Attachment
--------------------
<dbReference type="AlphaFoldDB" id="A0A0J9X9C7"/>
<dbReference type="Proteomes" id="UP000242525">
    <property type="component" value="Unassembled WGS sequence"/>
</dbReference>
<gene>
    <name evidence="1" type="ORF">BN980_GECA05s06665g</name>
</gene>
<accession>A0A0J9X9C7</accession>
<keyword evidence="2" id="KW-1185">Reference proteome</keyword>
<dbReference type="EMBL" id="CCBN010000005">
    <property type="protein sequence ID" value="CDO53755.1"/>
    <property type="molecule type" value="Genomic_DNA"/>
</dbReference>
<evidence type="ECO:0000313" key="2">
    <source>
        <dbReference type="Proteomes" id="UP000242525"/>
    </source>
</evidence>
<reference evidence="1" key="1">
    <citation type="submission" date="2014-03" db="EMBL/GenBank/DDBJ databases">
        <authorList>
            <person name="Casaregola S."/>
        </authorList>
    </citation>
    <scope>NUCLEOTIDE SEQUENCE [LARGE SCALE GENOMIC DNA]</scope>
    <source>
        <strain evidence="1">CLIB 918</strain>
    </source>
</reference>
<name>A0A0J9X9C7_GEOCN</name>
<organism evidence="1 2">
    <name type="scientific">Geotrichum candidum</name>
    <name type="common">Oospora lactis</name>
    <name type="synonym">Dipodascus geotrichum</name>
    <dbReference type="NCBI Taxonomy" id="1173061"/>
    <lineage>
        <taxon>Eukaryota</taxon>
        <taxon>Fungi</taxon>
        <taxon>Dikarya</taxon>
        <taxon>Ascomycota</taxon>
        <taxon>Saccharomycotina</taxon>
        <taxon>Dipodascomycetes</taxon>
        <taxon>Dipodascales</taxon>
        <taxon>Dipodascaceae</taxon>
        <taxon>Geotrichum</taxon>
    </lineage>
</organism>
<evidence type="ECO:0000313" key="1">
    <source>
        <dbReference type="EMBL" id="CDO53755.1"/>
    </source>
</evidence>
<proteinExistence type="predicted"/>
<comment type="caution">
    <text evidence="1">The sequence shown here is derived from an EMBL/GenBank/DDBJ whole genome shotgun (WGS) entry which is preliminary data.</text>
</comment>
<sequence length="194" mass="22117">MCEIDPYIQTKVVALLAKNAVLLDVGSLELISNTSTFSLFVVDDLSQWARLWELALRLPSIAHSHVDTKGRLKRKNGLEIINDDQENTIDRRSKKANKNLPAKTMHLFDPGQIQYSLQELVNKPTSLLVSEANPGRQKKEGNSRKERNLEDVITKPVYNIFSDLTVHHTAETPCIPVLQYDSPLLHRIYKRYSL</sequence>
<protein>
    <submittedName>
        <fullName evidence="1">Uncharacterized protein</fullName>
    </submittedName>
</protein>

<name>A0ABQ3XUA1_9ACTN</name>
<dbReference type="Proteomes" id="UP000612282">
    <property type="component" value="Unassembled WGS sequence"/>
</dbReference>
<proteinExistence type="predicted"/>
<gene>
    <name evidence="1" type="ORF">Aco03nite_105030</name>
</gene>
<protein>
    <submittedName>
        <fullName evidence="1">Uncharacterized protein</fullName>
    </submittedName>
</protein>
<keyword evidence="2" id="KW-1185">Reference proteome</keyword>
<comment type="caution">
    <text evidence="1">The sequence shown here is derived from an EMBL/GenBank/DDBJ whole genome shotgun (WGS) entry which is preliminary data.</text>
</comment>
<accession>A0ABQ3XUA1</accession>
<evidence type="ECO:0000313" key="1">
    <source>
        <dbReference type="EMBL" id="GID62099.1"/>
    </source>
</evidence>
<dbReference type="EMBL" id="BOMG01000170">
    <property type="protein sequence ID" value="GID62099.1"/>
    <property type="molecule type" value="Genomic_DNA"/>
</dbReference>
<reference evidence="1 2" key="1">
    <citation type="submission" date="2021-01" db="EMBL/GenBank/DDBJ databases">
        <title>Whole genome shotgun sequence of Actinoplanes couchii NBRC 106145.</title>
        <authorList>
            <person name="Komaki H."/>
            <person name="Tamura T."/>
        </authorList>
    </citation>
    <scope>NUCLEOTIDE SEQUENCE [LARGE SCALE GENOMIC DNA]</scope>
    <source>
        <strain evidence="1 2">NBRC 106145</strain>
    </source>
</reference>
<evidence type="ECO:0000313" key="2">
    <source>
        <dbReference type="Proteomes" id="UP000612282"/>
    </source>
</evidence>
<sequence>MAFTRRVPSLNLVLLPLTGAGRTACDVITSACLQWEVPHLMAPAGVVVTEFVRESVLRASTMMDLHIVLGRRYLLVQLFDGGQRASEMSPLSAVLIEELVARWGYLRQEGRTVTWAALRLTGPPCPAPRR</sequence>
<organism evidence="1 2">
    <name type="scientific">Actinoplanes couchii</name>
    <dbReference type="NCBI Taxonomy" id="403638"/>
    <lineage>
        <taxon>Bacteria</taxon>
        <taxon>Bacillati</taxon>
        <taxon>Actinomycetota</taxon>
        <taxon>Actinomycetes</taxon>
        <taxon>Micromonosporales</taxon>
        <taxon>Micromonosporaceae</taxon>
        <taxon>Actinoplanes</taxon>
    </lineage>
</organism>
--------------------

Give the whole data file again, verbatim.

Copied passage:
<dbReference type="AlphaFoldDB" id="A0A0J9X9C7"/>
<dbReference type="Proteomes" id="UP000242525">
    <property type="component" value="Unassembled WGS sequence"/>
</dbReference>
<gene>
    <name evidence="1" type="ORF">BN980_GECA05s06665g</name>
</gene>
<accession>A0A0J9X9C7</accession>
<keyword evidence="2" id="KW-1185">Reference proteome</keyword>
<dbReference type="EMBL" id="CCBN010000005">
    <property type="protein sequence ID" value="CDO53755.1"/>
    <property type="molecule type" value="Genomic_DNA"/>
</dbReference>
<evidence type="ECO:0000313" key="2">
    <source>
        <dbReference type="Proteomes" id="UP000242525"/>
    </source>
</evidence>
<reference evidence="1" key="1">
    <citation type="submission" date="2014-03" db="EMBL/GenBank/DDBJ databases">
        <authorList>
            <person name="Casaregola S."/>
        </authorList>
    </citation>
    <scope>NUCLEOTIDE SEQUENCE [LARGE SCALE GENOMIC DNA]</scope>
    <source>
        <strain evidence="1">CLIB 918</strain>
    </source>
</reference>
<name>A0A0J9X9C7_GEOCN</name>
<organism evidence="1 2">
    <name type="scientific">Geotrichum candidum</name>
    <name type="common">Oospora lactis</name>
    <name type="synonym">Dipodascus geotrichum</name>
    <dbReference type="NCBI Taxonomy" id="1173061"/>
    <lineage>
        <taxon>Eukaryota</taxon>
        <taxon>Fungi</taxon>
        <taxon>Dikarya</taxon>
        <taxon>Ascomycota</taxon>
        <taxon>Saccharomycotina</taxon>
        <taxon>Dipodascomycetes</taxon>
        <taxon>Dipodascales</taxon>
        <taxon>Dipodascaceae</taxon>
        <taxon>Geotrichum</taxon>
    </lineage>
</organism>
<evidence type="ECO:0000313" key="1">
    <source>
        <dbReference type="EMBL" id="CDO53755.1"/>
    </source>
</evidence>
<proteinExistence type="predicted"/>
<comment type="caution">
    <text evidence="1">The sequence shown here is derived from an EMBL/GenBank/DDBJ whole genome shotgun (WGS) entry which is preliminary data.</text>
</comment>
<sequence length="194" mass="22117">MCEIDPYIQTKVVALLAKNAVLLDVGSLELISNTSTFSLFVVDDLSQWARLWELALRLPSIAHSHVDTKGRLKRKNGLEIINDDQENTIDRRSKKANKNLPAKTMHLFDPGQIQYSLQELVNKPTSLLVSEANPGRQKKEGNSRKERNLEDVITKPVYNIFSDLTVHHTAETPCIPVLQYDSPLLHRIYKRYSL</sequence>
<protein>
    <submittedName>
        <fullName evidence="1">Uncharacterized protein</fullName>
    </submittedName>
</protein>

<name>A0ABQ3XUA1_9ACTN</name>
<dbReference type="Proteomes" id="UP000612282">
    <property type="component" value="Unassembled WGS sequence"/>
</dbReference>
<proteinExistence type="predicted"/>
<gene>
    <name evidence="1" type="ORF">Aco03nite_105030</name>
</gene>
<protein>
    <submittedName>
        <fullName evidence="1">Uncharacterized protein</fullName>
    </submittedName>
</protein>
<keyword evidence="2" id="KW-1185">Reference proteome</keyword>
<comment type="caution">
    <text evidence="1">The sequence shown here is derived from an EMBL/GenBank/DDBJ whole genome shotgun (WGS) entry which is preliminary data.</text>
</comment>
<accession>A0ABQ3XUA1</accession>
<evidence type="ECO:0000313" key="1">
    <source>
        <dbReference type="EMBL" id="GID62099.1"/>
    </source>
</evidence>
<dbReference type="EMBL" id="BOMG01000170">
    <property type="protein sequence ID" value="GID62099.1"/>
    <property type="molecule type" value="Genomic_DNA"/>
</dbReference>
<reference evidence="1 2" key="1">
    <citation type="submission" date="2021-01" db="EMBL/GenBank/DDBJ databases">
        <title>Whole genome shotgun sequence of Actinoplanes couchii NBRC 106145.</title>
        <authorList>
            <person name="Komaki H."/>
            <person name="Tamura T."/>
        </authorList>
    </citation>
    <scope>NUCLEOTIDE SEQUENCE [LARGE SCALE GENOMIC DNA]</scope>
    <source>
        <strain evidence="1 2">NBRC 106145</strain>
    </source>
</reference>
<evidence type="ECO:0000313" key="2">
    <source>
        <dbReference type="Proteomes" id="UP000612282"/>
    </source>
</evidence>
<sequence>MAFTRRVPSLNLVLLPLTGAGRTACDVITSACLQWEVPHLMAPAGVVVTEFVRESVLRASTMMDLHIVLGRRYLLVQLFDGGQRASEMSPLSAVLIEELVARWGYLRQEGRTVTWAALRLTGPPCPAPRR</sequence>
<organism evidence="1 2">
    <name type="scientific">Actinoplanes couchii</name>
    <dbReference type="NCBI Taxonomy" id="403638"/>
    <lineage>
        <taxon>Bacteria</taxon>
        <taxon>Bacillati</taxon>
        <taxon>Actinomycetota</taxon>
        <taxon>Actinomycetes</taxon>
        <taxon>Micromonosporales</taxon>
        <taxon>Micromonosporaceae</taxon>
        <taxon>Actinoplanes</taxon>
    </lineage>
</organism>